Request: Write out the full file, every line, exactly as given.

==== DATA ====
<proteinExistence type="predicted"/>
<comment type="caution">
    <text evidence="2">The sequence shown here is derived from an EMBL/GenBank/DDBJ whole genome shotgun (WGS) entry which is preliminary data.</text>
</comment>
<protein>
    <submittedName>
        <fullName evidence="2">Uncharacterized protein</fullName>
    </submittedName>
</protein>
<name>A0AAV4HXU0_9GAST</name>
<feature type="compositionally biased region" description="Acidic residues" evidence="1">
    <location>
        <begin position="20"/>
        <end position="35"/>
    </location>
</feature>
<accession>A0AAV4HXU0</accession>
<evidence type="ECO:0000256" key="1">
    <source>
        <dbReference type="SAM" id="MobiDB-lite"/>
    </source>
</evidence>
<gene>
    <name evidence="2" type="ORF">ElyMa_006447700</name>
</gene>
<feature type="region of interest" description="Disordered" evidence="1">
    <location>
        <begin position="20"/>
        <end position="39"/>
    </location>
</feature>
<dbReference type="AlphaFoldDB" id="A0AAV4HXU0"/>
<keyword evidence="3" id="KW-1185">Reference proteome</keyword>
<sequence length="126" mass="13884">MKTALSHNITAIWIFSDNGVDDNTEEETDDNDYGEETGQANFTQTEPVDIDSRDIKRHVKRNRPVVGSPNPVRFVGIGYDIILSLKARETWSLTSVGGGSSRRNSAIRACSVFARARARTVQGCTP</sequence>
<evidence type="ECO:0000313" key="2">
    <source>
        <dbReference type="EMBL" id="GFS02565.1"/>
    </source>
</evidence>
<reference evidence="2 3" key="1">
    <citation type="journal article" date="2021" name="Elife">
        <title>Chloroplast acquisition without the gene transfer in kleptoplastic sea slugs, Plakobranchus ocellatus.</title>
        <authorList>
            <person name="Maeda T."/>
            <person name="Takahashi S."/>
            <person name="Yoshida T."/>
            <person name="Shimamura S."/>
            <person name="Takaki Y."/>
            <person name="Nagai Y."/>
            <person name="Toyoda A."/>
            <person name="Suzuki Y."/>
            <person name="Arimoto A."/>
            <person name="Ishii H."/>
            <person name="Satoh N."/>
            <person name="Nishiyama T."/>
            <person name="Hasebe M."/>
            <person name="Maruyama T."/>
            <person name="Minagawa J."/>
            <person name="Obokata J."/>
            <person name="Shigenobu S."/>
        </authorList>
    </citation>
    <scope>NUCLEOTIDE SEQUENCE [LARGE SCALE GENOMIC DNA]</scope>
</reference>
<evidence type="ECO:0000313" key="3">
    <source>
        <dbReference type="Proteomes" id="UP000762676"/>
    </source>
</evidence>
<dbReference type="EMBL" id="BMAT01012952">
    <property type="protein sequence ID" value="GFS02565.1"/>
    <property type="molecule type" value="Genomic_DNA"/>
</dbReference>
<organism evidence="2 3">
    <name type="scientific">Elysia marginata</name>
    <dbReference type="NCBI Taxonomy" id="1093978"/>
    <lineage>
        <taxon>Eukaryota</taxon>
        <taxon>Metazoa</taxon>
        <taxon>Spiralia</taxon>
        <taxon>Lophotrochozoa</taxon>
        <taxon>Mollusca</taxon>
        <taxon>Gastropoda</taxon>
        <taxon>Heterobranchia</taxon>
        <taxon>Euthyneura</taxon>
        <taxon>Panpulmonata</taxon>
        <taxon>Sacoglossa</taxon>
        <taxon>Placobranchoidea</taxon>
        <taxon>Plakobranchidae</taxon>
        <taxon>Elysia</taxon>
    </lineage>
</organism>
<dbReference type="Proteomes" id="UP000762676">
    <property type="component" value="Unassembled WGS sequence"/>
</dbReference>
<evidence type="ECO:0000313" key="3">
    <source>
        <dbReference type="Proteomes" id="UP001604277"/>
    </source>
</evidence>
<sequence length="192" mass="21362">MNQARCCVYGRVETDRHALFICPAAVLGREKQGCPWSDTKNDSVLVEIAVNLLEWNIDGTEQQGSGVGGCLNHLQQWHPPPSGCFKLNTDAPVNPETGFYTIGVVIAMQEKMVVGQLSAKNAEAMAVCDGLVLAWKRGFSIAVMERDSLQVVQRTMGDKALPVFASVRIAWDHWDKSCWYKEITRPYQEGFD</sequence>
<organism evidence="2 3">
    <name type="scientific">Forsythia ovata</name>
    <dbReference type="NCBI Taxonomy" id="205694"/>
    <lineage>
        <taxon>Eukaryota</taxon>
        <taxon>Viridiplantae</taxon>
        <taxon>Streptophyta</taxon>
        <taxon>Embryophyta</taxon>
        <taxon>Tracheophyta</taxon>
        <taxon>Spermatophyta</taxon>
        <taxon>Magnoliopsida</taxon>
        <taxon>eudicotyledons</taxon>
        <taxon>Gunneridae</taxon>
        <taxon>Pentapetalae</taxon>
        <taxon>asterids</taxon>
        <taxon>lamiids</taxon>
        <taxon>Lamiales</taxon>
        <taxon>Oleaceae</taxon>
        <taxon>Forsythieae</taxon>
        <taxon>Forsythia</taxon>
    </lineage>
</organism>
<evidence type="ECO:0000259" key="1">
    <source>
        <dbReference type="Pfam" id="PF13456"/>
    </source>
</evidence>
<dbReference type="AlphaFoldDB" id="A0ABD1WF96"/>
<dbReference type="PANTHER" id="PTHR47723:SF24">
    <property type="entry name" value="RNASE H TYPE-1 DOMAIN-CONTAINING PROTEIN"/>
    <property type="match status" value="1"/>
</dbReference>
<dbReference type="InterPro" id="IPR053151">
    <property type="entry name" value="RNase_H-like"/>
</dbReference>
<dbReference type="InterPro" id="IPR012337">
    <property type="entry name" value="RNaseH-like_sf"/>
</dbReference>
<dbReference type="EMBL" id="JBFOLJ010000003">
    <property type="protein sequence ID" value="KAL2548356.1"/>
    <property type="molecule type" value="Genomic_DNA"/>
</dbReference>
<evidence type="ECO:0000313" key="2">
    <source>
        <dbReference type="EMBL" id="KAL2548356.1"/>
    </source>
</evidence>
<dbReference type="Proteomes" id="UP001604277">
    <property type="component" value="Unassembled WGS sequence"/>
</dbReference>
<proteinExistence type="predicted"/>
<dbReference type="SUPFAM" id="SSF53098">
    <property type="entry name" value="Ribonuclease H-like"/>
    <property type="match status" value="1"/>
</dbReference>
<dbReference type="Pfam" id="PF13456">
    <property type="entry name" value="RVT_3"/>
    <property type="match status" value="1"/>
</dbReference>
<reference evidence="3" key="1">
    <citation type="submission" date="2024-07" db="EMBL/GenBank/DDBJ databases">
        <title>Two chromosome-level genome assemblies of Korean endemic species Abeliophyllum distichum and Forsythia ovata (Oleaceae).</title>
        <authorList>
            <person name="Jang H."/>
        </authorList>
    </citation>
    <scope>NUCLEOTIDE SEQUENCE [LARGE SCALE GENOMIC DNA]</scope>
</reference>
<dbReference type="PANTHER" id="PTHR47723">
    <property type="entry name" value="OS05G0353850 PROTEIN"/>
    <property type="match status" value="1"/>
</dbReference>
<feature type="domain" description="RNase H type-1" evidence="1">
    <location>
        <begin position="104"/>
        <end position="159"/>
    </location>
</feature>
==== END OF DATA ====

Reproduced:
<proteinExistence type="predicted"/>
<comment type="caution">
    <text evidence="2">The sequence shown here is derived from an EMBL/GenBank/DDBJ whole genome shotgun (WGS) entry which is preliminary data.</text>
</comment>
<protein>
    <submittedName>
        <fullName evidence="2">Uncharacterized protein</fullName>
    </submittedName>
</protein>
<name>A0AAV4HXU0_9GAST</name>
<feature type="compositionally biased region" description="Acidic residues" evidence="1">
    <location>
        <begin position="20"/>
        <end position="35"/>
    </location>
</feature>
<accession>A0AAV4HXU0</accession>
<evidence type="ECO:0000256" key="1">
    <source>
        <dbReference type="SAM" id="MobiDB-lite"/>
    </source>
</evidence>
<gene>
    <name evidence="2" type="ORF">ElyMa_006447700</name>
</gene>
<feature type="region of interest" description="Disordered" evidence="1">
    <location>
        <begin position="20"/>
        <end position="39"/>
    </location>
</feature>
<dbReference type="AlphaFoldDB" id="A0AAV4HXU0"/>
<keyword evidence="3" id="KW-1185">Reference proteome</keyword>
<sequence length="126" mass="13884">MKTALSHNITAIWIFSDNGVDDNTEEETDDNDYGEETGQANFTQTEPVDIDSRDIKRHVKRNRPVVGSPNPVRFVGIGYDIILSLKARETWSLTSVGGGSSRRNSAIRACSVFARARARTVQGCTP</sequence>
<evidence type="ECO:0000313" key="2">
    <source>
        <dbReference type="EMBL" id="GFS02565.1"/>
    </source>
</evidence>
<reference evidence="2 3" key="1">
    <citation type="journal article" date="2021" name="Elife">
        <title>Chloroplast acquisition without the gene transfer in kleptoplastic sea slugs, Plakobranchus ocellatus.</title>
        <authorList>
            <person name="Maeda T."/>
            <person name="Takahashi S."/>
            <person name="Yoshida T."/>
            <person name="Shimamura S."/>
            <person name="Takaki Y."/>
            <person name="Nagai Y."/>
            <person name="Toyoda A."/>
            <person name="Suzuki Y."/>
            <person name="Arimoto A."/>
            <person name="Ishii H."/>
            <person name="Satoh N."/>
            <person name="Nishiyama T."/>
            <person name="Hasebe M."/>
            <person name="Maruyama T."/>
            <person name="Minagawa J."/>
            <person name="Obokata J."/>
            <person name="Shigenobu S."/>
        </authorList>
    </citation>
    <scope>NUCLEOTIDE SEQUENCE [LARGE SCALE GENOMIC DNA]</scope>
</reference>
<evidence type="ECO:0000313" key="3">
    <source>
        <dbReference type="Proteomes" id="UP000762676"/>
    </source>
</evidence>
<dbReference type="EMBL" id="BMAT01012952">
    <property type="protein sequence ID" value="GFS02565.1"/>
    <property type="molecule type" value="Genomic_DNA"/>
</dbReference>
<organism evidence="2 3">
    <name type="scientific">Elysia marginata</name>
    <dbReference type="NCBI Taxonomy" id="1093978"/>
    <lineage>
        <taxon>Eukaryota</taxon>
        <taxon>Metazoa</taxon>
        <taxon>Spiralia</taxon>
        <taxon>Lophotrochozoa</taxon>
        <taxon>Mollusca</taxon>
        <taxon>Gastropoda</taxon>
        <taxon>Heterobranchia</taxon>
        <taxon>Euthyneura</taxon>
        <taxon>Panpulmonata</taxon>
        <taxon>Sacoglossa</taxon>
        <taxon>Placobranchoidea</taxon>
        <taxon>Plakobranchidae</taxon>
        <taxon>Elysia</taxon>
    </lineage>
</organism>
<dbReference type="Proteomes" id="UP000762676">
    <property type="component" value="Unassembled WGS sequence"/>
</dbReference>
<evidence type="ECO:0000313" key="3">
    <source>
        <dbReference type="Proteomes" id="UP001604277"/>
    </source>
</evidence>
<sequence length="192" mass="21362">MNQARCCVYGRVETDRHALFICPAAVLGREKQGCPWSDTKNDSVLVEIAVNLLEWNIDGTEQQGSGVGGCLNHLQQWHPPPSGCFKLNTDAPVNPETGFYTIGVVIAMQEKMVVGQLSAKNAEAMAVCDGLVLAWKRGFSIAVMERDSLQVVQRTMGDKALPVFASVRIAWDHWDKSCWYKEITRPYQEGFD</sequence>
<organism evidence="2 3">
    <name type="scientific">Forsythia ovata</name>
    <dbReference type="NCBI Taxonomy" id="205694"/>
    <lineage>
        <taxon>Eukaryota</taxon>
        <taxon>Viridiplantae</taxon>
        <taxon>Streptophyta</taxon>
        <taxon>Embryophyta</taxon>
        <taxon>Tracheophyta</taxon>
        <taxon>Spermatophyta</taxon>
        <taxon>Magnoliopsida</taxon>
        <taxon>eudicotyledons</taxon>
        <taxon>Gunneridae</taxon>
        <taxon>Pentapetalae</taxon>
        <taxon>asterids</taxon>
        <taxon>lamiids</taxon>
        <taxon>Lamiales</taxon>
        <taxon>Oleaceae</taxon>
        <taxon>Forsythieae</taxon>
        <taxon>Forsythia</taxon>
    </lineage>
</organism>
<evidence type="ECO:0000259" key="1">
    <source>
        <dbReference type="Pfam" id="PF13456"/>
    </source>
</evidence>
<dbReference type="AlphaFoldDB" id="A0ABD1WF96"/>
<dbReference type="PANTHER" id="PTHR47723:SF24">
    <property type="entry name" value="RNASE H TYPE-1 DOMAIN-CONTAINING PROTEIN"/>
    <property type="match status" value="1"/>
</dbReference>
<dbReference type="InterPro" id="IPR053151">
    <property type="entry name" value="RNase_H-like"/>
</dbReference>
<dbReference type="InterPro" id="IPR012337">
    <property type="entry name" value="RNaseH-like_sf"/>
</dbReference>
<dbReference type="EMBL" id="JBFOLJ010000003">
    <property type="protein sequence ID" value="KAL2548356.1"/>
    <property type="molecule type" value="Genomic_DNA"/>
</dbReference>
<evidence type="ECO:0000313" key="2">
    <source>
        <dbReference type="EMBL" id="KAL2548356.1"/>
    </source>
</evidence>
<dbReference type="Proteomes" id="UP001604277">
    <property type="component" value="Unassembled WGS sequence"/>
</dbReference>
<proteinExistence type="predicted"/>
<dbReference type="SUPFAM" id="SSF53098">
    <property type="entry name" value="Ribonuclease H-like"/>
    <property type="match status" value="1"/>
</dbReference>
<dbReference type="Pfam" id="PF13456">
    <property type="entry name" value="RVT_3"/>
    <property type="match status" value="1"/>
</dbReference>
<reference evidence="3" key="1">
    <citation type="submission" date="2024-07" db="EMBL/GenBank/DDBJ databases">
        <title>Two chromosome-level genome assemblies of Korean endemic species Abeliophyllum distichum and Forsythia ovata (Oleaceae).</title>
        <authorList>
            <person name="Jang H."/>
        </authorList>
    </citation>
    <scope>NUCLEOTIDE SEQUENCE [LARGE SCALE GENOMIC DNA]</scope>
</reference>
<dbReference type="PANTHER" id="PTHR47723">
    <property type="entry name" value="OS05G0353850 PROTEIN"/>
    <property type="match status" value="1"/>
</dbReference>
<feature type="domain" description="RNase H type-1" evidence="1">
    <location>
        <begin position="104"/>
        <end position="159"/>
    </location>
</feature>